With the government’s latest release of a number of guidance papers detailing the impact for businesses trading with the European Union in the event of a ‘no-deal’ Brexit comes more uncertainty for importers and exporters alike.
Assurances in the government plans that a no-deal Brexit is still unlikely, and that “negotiations are progressing well” do not entirely echo those claims from some Cabinet Ministers such as Liam Fox, who recently said that a no deal was the most likely outcome for Britain.
But still, import and export firms have been left somewhat in the dark about what practical measures they can take to plan for the effects of a no-deal Brexit.
Whilst the guidance papers do provide details of the fact that in the event of a no-deal Brexit, businesses will have to lodge customs declarations and potentially pay customs duty on goods imported from EU countries and that businesses ‘may wish to consider taking professional advice’, there are some omissions which do allow businesses to carry out some risk mitigation.
Whilst I would advise that any British businesses whose supply chain is dependent on trading goods with EU countries, and in particular importers, should be aware of the impact of a no-deal Brexit from the practical aspects outlined in the guidance papers, they should equally be aware of those omissions.
The most obvious of these was any reference to Authorised Economic Operators (AEO) status, which can help speed up customs processes and stands businesses in good stead whatever the outcome of the Brexit negotiations. In fact, even if the UK does negotiate a deal, AEO accreditation may be of benefit in addressing Brexit concerns.
It is not clear as to why the government did not mention AEO in the guidance papers and perhaps it comes down to a lack of resources to process a huge number of applications that could follow such widespread advice. Nevertheless, businesses should seriously consider this option if they wish to be in the best possible position next year.
AEO underpins the Customs Legislation (Union Customs Code) which will be replicated in UK law as a result of Brexit, and it is an internationally recognised quality mark indicating that a business’s role in the international supply chain is secure, and that customs controls and procedures are efficient and compliant.
On a practical level, it means that items should pass through customs as quickly as possible, avoiding delays in the supply chain being a key risk mitigation factor for business.
It also means:
● It will be quicker and easier to obtain customs simplifications
● You will be subjected to fewer physical and document checks at borders
● If you are selected at controls, you will be given priority as an AEO consignment
● You can request that a control is held at a different place
Other advantages include:
● More efficient transferring through borders
● Less risk and more effective checks on the reliability of third parties
● Potentially lower insurance premiums in the future
● More efficient import/export systems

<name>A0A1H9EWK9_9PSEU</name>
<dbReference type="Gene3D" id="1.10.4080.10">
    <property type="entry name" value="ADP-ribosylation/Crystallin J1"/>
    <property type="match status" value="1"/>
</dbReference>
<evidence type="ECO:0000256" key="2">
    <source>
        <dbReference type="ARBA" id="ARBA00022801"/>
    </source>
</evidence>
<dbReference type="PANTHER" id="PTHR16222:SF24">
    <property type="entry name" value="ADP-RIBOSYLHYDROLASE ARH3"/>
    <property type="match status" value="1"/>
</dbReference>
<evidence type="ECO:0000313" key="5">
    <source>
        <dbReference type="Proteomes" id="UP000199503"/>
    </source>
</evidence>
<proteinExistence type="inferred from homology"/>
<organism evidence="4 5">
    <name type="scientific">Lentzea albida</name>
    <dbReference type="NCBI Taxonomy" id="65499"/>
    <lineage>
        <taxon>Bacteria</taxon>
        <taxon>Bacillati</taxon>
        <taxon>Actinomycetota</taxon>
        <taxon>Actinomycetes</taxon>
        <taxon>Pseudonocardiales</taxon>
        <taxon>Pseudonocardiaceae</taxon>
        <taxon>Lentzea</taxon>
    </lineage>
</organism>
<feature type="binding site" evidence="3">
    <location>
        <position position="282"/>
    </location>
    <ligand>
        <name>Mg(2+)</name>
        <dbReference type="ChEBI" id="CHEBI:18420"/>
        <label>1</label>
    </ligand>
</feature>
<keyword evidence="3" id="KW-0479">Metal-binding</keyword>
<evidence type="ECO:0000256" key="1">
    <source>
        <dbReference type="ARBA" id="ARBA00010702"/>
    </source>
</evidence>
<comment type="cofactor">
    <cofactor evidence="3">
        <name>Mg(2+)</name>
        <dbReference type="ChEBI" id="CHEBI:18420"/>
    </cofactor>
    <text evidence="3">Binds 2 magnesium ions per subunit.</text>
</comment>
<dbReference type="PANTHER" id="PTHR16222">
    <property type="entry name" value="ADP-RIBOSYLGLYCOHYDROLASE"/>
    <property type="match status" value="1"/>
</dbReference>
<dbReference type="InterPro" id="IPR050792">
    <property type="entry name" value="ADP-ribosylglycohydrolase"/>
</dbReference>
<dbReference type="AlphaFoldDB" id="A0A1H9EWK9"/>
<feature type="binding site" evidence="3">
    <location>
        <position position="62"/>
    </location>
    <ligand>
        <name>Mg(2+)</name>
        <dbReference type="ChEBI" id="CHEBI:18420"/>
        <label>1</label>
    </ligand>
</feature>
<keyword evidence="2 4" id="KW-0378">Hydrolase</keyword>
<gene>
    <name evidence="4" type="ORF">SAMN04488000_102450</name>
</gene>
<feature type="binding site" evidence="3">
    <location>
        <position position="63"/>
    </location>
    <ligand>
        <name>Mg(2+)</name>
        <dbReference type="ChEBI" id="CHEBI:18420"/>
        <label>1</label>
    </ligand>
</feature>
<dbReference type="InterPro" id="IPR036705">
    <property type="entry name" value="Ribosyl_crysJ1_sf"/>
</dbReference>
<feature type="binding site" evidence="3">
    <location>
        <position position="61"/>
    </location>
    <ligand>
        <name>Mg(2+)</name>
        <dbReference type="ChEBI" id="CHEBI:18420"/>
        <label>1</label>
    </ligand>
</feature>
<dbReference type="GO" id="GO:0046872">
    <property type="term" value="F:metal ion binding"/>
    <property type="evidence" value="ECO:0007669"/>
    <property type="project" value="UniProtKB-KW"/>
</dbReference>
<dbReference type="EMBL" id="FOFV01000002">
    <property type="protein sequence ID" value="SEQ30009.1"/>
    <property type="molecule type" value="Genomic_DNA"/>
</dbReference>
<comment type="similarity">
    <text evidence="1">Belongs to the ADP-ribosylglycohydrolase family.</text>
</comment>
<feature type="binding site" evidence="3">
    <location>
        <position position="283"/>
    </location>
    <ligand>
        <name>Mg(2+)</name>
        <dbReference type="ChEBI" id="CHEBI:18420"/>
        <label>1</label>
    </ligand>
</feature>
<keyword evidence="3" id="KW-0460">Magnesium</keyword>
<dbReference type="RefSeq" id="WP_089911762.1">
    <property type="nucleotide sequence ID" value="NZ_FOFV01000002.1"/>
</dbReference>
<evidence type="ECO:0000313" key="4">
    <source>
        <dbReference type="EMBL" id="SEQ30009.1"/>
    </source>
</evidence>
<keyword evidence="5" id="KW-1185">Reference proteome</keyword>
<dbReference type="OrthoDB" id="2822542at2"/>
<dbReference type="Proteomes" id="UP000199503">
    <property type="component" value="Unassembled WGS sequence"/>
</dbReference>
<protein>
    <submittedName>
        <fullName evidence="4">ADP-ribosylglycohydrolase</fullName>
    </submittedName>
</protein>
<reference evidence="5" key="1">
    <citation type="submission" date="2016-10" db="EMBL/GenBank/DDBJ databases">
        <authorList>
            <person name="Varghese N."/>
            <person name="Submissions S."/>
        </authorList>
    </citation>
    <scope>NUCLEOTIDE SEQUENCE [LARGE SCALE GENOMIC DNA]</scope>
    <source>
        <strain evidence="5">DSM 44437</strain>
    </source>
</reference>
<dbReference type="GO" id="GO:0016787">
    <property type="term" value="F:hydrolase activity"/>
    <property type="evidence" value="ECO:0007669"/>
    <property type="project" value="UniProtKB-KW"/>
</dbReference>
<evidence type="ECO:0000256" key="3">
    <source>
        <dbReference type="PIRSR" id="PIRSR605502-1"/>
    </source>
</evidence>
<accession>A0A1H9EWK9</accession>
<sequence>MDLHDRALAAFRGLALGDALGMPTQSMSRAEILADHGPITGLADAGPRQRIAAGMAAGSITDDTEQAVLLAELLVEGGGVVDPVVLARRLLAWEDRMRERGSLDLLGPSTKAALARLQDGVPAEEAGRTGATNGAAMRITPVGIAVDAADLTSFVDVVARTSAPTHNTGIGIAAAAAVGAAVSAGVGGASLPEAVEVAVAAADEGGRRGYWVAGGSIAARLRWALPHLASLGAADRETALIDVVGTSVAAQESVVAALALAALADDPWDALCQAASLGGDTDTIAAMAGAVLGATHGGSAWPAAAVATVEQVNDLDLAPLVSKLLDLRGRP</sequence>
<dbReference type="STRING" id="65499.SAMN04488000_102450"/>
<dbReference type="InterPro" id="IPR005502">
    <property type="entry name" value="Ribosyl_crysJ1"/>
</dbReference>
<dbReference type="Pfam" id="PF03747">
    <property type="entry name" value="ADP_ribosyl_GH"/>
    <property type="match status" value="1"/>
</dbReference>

At the very least, in the event of a no-deal scenario, businesses importing goods from the EU will be required to follow customs procedures in the same way that they currently do when importing goods from countries outside the EU. This means that for goods entering the UK from the EU, an import declaration will be required, customs checks may be carried out and any customs duties must be paid.
According to the government release, before importing goods from the EU, a business will need to:
● Register for an UK Economic Operator Registration and Identification number.
● Ensure their contracts and International Terms and Conditions of Service reflect that they are now an importer.
● Consider how they will support declarations, including whether to engage a customs broker, freight forwarder or logistics provider. Engaging a customs broker or acquiring the appropriate software and authorisations form HMRC will come at a cost.
● Decide the correct classification and value of their goods and enter this on the customs declaration.
Storing goods in customs warehousing has been presented as one method of safeguarding operations in the event of a no-deal Brexit, however, what the government also fails to mention is the fact that if everyone rushes to carry out this approach, demand will likely skyrocket. When compared to the fact there is not enough resource available, this will likely lead to delays.
I understand that currently there are more than 800 customs warehouses authorised within the UK and, even before considering Brexit, 750 of these will need to be re-authorised by the end of April 2019 (this being a requirement of the introduction of the Union Customs Code in 2016). This means that there could easily be a huge rush on the authorities to action all these requests in time, especially if demand for such warehouses rises at the time of Brexit.
The time is now for businesses to begin to consider the logistical implications of a no-deal Brexit, and all eventualities should be covered.
By David Miller, Customs & AEO Consultant and co-founder of The Customs People